Here's how to protect your brand against impersonation attacks
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Here’s how to protect your brand against impersonation attacks

Here’s how to protect your brand against impersonation attacks

Changes in the threat landscape require that the strategy must extend beyond the traditional perimetre-orientated defence says Werno Gevers, regional manager, Mimecast

Gulf Business

Brand impersonation attacks are easy to create. Even unsophisticated hackers can impersonate a website or send fake emails using legitimate domains. What are the ways to combat such attacks?

Organisations need to take responsibility and implement solutions and processes to protect their brands online. Mimecast’s Brand Trust research highlights the role of brands in protecting their customers from cyberattacks. The survey found that 75 per cent of consumers in Saudi Arabia, and 78 per cent of consumers in the UAE, said they’d stop spending money with their favourite brand if they fell victim to a impersonation attack involving that brand.

In light of continued digital interactions between brands and their customers, the financial imperatives of providing adequate protection for customers online are clear. Organisations need to go to greater lengths to protect their brands from cybercriminals who imitate their websites and emails and launch phishing attacks on their customers. There are a few ways to do this:

  • Firstly, marketers and cybersecurity teams must begin a productive, constructive partnership. With regular communication, you can determine whether email communications coming from your brand’s domain are illegitimate and potentially malicious, or actually legitimate and coming from third party providers engaged by marketing (or other departments).
  • Enforce DMARC – an email validation system designed to uncover anyone using a brand’s domain without authorisation and then block the delivery of all unauthenticated mail, preventing customers, partners, and employees from receiving emails from impersonators.
  • Proactively hunt for and takedown domain and brand abuse. This can be done by using third-party brand protection services. This solution uses a combination of machine learning and quadrillions of targeted scans to identify unknown attack patterns at an early stage, blocking compromised assets before they become live attacks. Or, if active attacks are discovered, they can be rapidly remediated to minimise damage.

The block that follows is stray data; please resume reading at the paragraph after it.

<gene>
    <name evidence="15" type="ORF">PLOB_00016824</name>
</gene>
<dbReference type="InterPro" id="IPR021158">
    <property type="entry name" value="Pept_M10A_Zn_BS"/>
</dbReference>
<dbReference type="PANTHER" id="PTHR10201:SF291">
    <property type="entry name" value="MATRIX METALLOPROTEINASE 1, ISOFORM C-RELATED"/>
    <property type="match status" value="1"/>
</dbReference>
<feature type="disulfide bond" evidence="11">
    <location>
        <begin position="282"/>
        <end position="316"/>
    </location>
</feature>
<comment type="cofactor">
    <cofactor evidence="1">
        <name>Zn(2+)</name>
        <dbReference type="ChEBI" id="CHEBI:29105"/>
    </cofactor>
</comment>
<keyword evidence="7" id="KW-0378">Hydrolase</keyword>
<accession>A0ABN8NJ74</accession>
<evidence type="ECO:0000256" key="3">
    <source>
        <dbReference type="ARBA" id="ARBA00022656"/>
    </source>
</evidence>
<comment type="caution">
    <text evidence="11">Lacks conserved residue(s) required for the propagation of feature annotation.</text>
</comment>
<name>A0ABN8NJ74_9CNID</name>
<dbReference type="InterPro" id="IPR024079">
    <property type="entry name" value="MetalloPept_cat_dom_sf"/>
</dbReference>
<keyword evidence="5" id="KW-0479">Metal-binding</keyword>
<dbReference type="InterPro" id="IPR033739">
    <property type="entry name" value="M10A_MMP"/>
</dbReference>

Can you mention any examples of impersonation attacks in the Middle East region?

The most targeted industries in Saudi Arabia and UAE for impersonation – based on the number of phishing emails received by respondents of the survey – are online banking, retail, holiday providers and entertainment services. This aligns to our own internal research over the last year.

For example, in 2020 Mimecast ran an analysis of some of the UAE’s major banks and found the log in pages of two of them had been duplicated. Several suspicious domains were uncovered for both of the bank’s URLs and they each had at least one live attack. Banking customers that clicked on the malicious links were redirected towards another website impersonating the bank, that looked exactly like the real thing.

That said, while banks are the most targeted, they’re not at the bottom of the list when it comes to trust, according to the report. This may because of a surge in cybersecurity measures among banks over the past few years. Banks have revisited their entire operating models, setting up dedicated fraud desks handling any possible issues customers may face around the clock and communicating extensively about cyber threats.

More recently our researchers ran an analysis on Amazon, ahead of the busy shopping period. Between May 3 and October 1, 2021, the keyword ‘amazon’ generated over 1 million registered domains online. On October 3 alone, we found over 5000 domains registered with that keyword. While some of those may have been legitimate (e.g. affiliations, new products on the website or campaigns for the upcoming shopping season), with that many new domains popping up on a single day, most of them are likely suspicious.

Can you explain in brief the Mimecast Zone 3 solution?

Zone 3 is not a solution as such, but rather an offering made up of different services that work in conjunction with all of our other security products that fall within Zones 1 and 2. In essence, we want to communicate that when it comes to cybersecurity, you can’t rely exclusively on a single solution. Changes in the threat landscape require that the strategy must extend beyond the traditional perimetre-orientated defence, to an email security strategy that is more pervasive, multi-zoned, and integrated with a company’s overall security systems.

Zone 3 looks beyond the perimeter. Without confronting an organisation’s perimetre or trying by other means to get inside its email network, it is quite easy for attackers to easily impersonate a brand on the internet. They can leverage and ultimately destroy value and trust that a brand owner may have taken years or decades to build. Attackers register a similar brand domain or host a website or login page and draw customers, partners or the public to it. The cost to a business or its customers may be considerable, as our research has shown.

DMARC and BEP are the Mimecast solutions that fall within Zone 3 and are critical in protecting organisations from fraudulent activity.

Read: Over 85% of Saudi organisations attribute cyberattacks to vulnerable technology

Also read: Why cybersecurity is a matter of national security

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